An Australian teenager who pleaded guilty to hacking Apple systems carried out the attacks over the course of almost two years and showed "a high degree of skill and persistence," a court heard Thursday.
Investigators in the case recovered about 1 Terabyte of sensitive information copied from the tech giant's systems during attacks over about 22 months between 2015 and 2017 by the defendant and another person, a prosecutor told a Children's Court.
The now adult defendant, who was 16 at the time the hacking began and cannot be named under Australian law that protects the identity of juvenile offenders, faces two charges in relation to the hacking and will be sentenced on September 27. One of the charges carries a maximum sentence of two years custody, while the other carries a maximum sentence of 12 months.
Together with a boy who was two years younger, the teenager "modified and copied a large volume of data that was sensitive both from a privacy and commercial point of view," the prosecutor told the court. The offences involved "a high degree of skill and persistence," according to the prosecutor. Identities of other parties in the case and the precise location of the court cannot be disclosed under laws intended to protect the defendant's identity.
Apple said that customers' personal data was not compromised as a result of the offences. "In this case, our teams discovered the unauthorized access, contained it, and reported the incident to law enforcement," the company said in an emailed statement.
The company contacted the FBI who passed on the allegations to the Australian Federal Police, The Age newspaper reported last month, citing an earlier hearing. A search of the defendant's family home uncovered files and instructions saved in a folder titled "hacky hack hack," according to the newspaper's report.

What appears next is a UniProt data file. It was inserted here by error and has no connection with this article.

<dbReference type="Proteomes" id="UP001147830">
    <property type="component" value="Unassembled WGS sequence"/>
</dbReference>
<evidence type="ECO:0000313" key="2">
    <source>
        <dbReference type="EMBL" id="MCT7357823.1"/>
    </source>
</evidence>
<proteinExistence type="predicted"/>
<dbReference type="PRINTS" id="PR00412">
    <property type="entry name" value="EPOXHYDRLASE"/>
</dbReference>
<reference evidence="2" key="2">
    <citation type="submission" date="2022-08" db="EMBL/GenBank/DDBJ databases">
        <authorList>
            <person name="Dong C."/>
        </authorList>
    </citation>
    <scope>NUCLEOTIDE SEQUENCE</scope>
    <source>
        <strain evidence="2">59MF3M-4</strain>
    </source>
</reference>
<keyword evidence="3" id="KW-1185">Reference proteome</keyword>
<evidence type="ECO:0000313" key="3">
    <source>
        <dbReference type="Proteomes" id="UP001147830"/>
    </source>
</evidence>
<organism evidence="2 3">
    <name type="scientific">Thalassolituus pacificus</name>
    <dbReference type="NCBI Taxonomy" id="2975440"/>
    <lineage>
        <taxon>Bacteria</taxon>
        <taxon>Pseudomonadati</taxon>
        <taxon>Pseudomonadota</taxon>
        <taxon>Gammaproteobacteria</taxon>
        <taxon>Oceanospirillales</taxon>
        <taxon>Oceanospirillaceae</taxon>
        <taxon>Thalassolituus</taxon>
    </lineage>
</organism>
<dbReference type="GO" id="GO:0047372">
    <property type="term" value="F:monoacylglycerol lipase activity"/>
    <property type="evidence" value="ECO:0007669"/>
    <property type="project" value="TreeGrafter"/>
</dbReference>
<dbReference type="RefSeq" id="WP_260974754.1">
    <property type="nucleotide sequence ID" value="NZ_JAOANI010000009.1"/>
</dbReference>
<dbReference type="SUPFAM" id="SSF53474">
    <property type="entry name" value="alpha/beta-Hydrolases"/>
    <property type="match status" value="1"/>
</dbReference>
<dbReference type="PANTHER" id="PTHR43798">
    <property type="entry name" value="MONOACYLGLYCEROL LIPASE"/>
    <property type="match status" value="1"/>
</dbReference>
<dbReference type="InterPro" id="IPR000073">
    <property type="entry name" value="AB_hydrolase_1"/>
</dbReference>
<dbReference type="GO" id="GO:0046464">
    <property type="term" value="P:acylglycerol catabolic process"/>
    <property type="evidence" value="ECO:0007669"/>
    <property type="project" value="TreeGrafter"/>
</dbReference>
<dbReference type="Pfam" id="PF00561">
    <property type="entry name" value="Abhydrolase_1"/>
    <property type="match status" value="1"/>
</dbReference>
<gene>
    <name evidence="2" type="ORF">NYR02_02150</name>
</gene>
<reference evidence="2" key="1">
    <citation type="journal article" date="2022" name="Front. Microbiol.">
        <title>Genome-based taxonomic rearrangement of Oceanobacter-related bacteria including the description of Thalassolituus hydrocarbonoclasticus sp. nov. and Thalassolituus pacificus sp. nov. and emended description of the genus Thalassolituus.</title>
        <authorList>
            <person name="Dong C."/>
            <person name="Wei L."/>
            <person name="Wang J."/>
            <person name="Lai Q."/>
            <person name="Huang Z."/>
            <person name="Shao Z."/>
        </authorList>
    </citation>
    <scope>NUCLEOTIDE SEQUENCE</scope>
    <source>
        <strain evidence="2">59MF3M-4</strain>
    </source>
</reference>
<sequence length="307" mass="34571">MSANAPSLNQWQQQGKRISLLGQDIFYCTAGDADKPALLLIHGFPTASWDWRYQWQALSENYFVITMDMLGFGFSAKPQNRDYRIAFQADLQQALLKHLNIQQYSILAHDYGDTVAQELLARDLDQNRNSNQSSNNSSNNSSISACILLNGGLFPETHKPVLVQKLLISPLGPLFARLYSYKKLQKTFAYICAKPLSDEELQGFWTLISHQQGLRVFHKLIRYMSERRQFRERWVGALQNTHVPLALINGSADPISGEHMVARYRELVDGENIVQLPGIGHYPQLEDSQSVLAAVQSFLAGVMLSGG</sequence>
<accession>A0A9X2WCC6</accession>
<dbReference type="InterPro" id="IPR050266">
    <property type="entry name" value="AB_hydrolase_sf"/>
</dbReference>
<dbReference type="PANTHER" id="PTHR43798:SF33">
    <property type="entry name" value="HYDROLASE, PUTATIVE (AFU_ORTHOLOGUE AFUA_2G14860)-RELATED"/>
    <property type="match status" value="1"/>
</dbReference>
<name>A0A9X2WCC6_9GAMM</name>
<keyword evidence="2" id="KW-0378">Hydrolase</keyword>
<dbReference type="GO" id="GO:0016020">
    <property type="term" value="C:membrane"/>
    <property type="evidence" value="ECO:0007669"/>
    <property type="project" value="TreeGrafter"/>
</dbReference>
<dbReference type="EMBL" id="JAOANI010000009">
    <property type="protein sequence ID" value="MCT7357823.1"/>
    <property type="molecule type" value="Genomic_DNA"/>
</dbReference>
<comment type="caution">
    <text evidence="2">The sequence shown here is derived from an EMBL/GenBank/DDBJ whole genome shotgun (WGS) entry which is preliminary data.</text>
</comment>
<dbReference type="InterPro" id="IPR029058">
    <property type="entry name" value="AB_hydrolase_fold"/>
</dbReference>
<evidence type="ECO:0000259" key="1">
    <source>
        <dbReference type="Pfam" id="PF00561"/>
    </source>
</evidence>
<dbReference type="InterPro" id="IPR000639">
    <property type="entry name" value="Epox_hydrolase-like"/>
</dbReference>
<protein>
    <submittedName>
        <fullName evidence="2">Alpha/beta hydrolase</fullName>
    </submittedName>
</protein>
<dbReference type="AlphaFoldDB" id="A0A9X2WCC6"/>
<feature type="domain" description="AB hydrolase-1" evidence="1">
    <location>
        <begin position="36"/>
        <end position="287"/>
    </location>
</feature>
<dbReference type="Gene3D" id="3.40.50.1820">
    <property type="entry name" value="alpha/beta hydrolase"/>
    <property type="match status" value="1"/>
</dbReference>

The defendant's access to Apple's systems was blocked on at least one occasion after late 2016 and he was later able to regain entry, the prosecutor said in Thursday's court hearing. In an exchange on the WhatsApp messaging service in April 2017, the defendant and a second person speculated whether Apple's aversion to negative publicity would prevent the company from taking any action after the firm discovered their use of a virtual private network to gain access to systems, the prosecutor said.
While the hacking had begun out of curiosity and an interest in Apple, the defendant "did not remain commercially disinterested," according to the prosecutor. No evidence has been put before the court that the teenager had any commercial gain from the attacks.
The defendant, now a college student, had made efforts to redeem himself, his lawyer told the hearing.
Unlike other notorious hackers, the teenager had also been deliberate in choosing not to court publicity about his offences. "Where others have sought fame, he didn't," his lawyer said.
© Thomson Reuters 2018